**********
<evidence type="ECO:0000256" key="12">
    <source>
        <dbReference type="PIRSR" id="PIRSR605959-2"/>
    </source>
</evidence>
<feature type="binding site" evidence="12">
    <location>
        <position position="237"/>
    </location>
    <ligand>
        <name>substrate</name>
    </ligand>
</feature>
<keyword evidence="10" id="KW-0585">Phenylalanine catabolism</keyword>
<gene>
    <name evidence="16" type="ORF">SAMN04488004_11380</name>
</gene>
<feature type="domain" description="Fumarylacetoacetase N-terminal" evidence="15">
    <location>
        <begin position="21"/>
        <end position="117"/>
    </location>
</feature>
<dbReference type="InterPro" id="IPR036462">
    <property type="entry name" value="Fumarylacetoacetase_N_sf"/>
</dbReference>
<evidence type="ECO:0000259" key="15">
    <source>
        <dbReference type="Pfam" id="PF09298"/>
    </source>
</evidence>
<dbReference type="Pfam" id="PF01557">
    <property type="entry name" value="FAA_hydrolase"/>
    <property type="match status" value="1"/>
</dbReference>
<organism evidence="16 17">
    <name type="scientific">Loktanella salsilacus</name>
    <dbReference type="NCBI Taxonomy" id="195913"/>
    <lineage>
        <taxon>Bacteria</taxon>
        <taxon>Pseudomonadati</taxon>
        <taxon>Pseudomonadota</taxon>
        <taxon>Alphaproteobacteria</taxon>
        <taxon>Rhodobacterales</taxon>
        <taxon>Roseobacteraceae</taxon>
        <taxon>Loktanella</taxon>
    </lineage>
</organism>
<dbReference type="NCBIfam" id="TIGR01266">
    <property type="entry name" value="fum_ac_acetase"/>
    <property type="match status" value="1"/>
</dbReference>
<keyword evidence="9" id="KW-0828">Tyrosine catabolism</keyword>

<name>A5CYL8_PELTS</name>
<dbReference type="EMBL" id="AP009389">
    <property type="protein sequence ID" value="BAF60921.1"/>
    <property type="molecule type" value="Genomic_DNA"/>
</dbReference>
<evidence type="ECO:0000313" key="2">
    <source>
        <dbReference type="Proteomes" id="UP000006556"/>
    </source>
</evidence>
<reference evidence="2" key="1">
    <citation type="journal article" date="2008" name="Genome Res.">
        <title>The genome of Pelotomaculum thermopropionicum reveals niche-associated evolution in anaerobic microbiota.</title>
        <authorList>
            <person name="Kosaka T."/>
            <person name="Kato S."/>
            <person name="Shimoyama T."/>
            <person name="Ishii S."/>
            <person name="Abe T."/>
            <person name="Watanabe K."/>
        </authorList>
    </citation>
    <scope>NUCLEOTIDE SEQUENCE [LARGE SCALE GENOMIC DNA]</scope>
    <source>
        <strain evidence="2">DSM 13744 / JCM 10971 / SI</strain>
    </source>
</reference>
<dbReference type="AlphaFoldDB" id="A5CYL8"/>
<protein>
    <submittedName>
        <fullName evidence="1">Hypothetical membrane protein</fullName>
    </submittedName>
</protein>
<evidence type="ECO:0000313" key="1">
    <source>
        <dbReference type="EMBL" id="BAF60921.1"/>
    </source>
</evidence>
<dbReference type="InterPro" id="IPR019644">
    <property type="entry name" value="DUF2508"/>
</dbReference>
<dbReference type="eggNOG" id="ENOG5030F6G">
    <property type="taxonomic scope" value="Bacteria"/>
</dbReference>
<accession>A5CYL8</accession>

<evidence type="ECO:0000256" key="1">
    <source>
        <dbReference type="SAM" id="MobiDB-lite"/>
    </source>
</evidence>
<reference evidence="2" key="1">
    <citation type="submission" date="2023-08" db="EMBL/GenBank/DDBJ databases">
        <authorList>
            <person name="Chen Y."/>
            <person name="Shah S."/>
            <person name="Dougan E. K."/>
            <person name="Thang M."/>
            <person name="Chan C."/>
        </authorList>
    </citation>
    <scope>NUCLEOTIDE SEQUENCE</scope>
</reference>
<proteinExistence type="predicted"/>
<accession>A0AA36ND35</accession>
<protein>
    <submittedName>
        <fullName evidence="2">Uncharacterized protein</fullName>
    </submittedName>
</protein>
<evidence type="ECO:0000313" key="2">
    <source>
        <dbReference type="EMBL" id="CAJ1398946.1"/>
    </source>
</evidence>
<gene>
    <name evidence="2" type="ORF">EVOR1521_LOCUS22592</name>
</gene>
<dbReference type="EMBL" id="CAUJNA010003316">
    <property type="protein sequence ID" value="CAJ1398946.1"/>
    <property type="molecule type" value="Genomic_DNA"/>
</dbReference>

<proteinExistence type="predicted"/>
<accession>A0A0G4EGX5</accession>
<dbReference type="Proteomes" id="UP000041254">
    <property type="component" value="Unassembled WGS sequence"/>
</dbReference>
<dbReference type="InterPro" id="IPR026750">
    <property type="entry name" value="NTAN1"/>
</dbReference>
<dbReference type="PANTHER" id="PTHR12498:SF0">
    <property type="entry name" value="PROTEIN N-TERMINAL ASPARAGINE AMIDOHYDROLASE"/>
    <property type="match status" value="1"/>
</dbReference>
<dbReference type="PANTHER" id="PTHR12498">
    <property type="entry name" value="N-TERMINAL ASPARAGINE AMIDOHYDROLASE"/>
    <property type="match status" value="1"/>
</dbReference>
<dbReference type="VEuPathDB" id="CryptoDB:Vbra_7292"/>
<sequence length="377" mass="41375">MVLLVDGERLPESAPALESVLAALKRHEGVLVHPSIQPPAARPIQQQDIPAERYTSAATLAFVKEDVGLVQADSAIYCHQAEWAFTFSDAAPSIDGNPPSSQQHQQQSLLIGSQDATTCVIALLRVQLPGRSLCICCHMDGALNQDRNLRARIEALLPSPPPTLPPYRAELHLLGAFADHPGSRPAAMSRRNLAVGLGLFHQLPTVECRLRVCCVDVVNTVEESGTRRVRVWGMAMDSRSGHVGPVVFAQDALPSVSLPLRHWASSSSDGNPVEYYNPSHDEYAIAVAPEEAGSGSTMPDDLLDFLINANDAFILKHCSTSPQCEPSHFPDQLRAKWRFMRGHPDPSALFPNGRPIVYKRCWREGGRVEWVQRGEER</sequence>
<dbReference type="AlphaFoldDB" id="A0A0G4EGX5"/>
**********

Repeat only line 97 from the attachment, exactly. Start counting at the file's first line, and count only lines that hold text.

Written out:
</dbReference>